The article in Business Week is indicative of the upheaval that’s coming in the telecom world:
On Feb. 12, the Federal Communications Commission ruled that a voice communication between two people using PCs is more like an e-mail than a phone call. This decision on a petition brought by Jeff Pulver, the entrepreneur behind the Free World Dialup Internet phone service, meant that the hundreds of thousands of people who now use broadband connections for voice conversations can continue to do so unmolested by the tariffs that are levied on traditional phone calls to support 911 service and universal access to the phone network.
Replace Pulver, whose system now has 175,000 users, with Microsoft (MSFT ), however, and the FCC ruling could have enormous significance. The software king has for years made noises about augmenting the voice-communication capabilities in its operating system to allow any two Windows PCs to create a voice link over the Net.
“The Pulver petition becomes important for the market when Microsoft pushes a voice product,” say Blair Levin, an analyst with Legg Mason and former chief of staff at the FCC under William Kennard during the Clinton Presidency. “If you can turn each Windows PC into a voice device, you suddenly have a whole new phone network that never touches the public switched telephone.”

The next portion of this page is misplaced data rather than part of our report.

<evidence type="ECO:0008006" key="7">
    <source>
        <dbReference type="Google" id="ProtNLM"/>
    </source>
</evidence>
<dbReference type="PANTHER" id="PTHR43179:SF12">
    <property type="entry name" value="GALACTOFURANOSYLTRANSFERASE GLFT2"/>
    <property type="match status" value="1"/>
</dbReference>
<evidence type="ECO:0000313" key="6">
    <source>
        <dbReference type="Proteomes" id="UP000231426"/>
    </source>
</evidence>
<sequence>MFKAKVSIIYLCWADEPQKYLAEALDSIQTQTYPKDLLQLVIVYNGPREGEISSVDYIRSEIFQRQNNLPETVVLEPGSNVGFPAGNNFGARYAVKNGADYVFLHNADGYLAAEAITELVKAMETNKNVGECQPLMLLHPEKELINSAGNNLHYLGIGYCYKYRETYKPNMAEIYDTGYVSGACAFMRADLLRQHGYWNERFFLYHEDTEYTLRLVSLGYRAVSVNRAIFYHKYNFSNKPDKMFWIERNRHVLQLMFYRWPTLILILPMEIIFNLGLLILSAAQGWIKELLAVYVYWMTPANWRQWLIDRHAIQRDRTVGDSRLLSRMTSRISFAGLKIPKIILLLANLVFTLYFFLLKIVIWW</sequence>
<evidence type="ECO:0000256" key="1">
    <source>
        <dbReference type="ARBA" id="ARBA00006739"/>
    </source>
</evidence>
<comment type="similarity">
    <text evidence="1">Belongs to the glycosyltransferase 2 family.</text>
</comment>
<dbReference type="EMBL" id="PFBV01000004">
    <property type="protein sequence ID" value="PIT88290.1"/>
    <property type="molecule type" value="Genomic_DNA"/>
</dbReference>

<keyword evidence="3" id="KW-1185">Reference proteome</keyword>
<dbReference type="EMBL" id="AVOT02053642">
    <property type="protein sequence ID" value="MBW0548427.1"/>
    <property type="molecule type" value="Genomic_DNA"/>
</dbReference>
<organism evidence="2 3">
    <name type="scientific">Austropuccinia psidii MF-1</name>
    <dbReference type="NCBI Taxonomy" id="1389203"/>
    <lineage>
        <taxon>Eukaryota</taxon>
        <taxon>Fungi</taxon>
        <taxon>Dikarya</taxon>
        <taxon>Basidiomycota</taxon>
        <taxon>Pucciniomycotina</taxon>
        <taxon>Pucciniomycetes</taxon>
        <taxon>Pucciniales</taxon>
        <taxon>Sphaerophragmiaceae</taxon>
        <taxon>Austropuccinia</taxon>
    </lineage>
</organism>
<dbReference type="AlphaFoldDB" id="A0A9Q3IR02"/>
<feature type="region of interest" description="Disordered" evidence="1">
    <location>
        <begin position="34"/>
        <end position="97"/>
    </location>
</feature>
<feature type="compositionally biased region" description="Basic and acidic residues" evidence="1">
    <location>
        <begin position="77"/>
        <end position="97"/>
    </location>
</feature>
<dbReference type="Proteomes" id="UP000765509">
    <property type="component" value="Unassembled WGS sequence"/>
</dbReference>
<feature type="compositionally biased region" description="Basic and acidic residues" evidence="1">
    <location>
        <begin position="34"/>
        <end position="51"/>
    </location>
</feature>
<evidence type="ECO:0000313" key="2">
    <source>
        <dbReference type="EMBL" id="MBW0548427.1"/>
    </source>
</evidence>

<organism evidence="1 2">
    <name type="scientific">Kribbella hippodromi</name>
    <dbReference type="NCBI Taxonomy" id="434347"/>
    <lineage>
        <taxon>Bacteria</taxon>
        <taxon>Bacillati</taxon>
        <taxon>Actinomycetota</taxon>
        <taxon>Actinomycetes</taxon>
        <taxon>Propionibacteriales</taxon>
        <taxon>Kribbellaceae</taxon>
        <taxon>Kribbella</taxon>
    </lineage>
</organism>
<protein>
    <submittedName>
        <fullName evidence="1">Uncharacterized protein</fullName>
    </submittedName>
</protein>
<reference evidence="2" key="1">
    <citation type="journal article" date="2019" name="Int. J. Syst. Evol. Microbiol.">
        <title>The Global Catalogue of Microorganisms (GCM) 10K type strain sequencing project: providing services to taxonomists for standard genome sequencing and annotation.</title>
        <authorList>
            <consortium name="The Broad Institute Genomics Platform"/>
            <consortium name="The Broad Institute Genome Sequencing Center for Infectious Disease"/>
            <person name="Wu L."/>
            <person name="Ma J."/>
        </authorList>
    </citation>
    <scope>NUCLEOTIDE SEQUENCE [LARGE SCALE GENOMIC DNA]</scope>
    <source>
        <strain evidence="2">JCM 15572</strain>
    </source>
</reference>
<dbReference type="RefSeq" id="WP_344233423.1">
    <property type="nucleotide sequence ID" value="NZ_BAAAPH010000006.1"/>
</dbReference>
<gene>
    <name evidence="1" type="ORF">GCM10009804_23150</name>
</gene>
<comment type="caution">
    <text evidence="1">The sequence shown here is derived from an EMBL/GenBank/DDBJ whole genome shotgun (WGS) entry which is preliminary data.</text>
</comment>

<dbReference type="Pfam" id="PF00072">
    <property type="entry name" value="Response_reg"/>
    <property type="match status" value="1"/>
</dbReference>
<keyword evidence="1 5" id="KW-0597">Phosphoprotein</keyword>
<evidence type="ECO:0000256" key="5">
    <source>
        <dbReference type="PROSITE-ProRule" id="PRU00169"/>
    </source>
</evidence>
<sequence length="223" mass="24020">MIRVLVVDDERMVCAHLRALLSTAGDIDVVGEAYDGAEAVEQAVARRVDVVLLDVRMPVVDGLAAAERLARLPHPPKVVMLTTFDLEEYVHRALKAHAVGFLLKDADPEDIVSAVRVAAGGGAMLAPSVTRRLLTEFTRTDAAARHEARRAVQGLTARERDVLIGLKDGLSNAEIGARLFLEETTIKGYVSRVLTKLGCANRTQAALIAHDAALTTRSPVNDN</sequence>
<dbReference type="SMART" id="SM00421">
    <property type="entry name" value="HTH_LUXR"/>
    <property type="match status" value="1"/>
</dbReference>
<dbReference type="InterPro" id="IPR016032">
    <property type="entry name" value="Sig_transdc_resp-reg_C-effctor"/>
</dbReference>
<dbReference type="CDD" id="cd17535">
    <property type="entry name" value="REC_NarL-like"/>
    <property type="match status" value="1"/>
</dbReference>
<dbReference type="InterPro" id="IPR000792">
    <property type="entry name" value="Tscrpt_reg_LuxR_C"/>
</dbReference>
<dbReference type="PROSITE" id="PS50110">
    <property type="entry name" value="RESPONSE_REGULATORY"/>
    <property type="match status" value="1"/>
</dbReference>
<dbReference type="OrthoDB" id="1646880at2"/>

The Windows XP operating system already contains so-called session initiation protocol (SIP) software. SIP is an industry-standard technology that defines how computers interact with the public phone network, instant-messaging software, and Internet telephony networks and applications. The Pulver decision effectively clears the way for Microsoft to move forward on these initiatives without worrying about getting tapped to pay charges and fees levied by on regular phone companies and wireless carriers — and possibly in the future on VoIP providers that don’t use direct PC-to-PC connections.
In an effort to start tying these loose ends together, last August Microsoft launched its Live Communications Server (LCS). This piece of software could turn into the killer phone application that SBC feared. Aimed at big corporations seeking to leverage their PCs to create unified communication systems on the desktop, LCS can perform a wide variety of tasks, from creating secure instant-messaging connections to alerting members of a workgroup that a key document has been posted to a virtual whiteboard.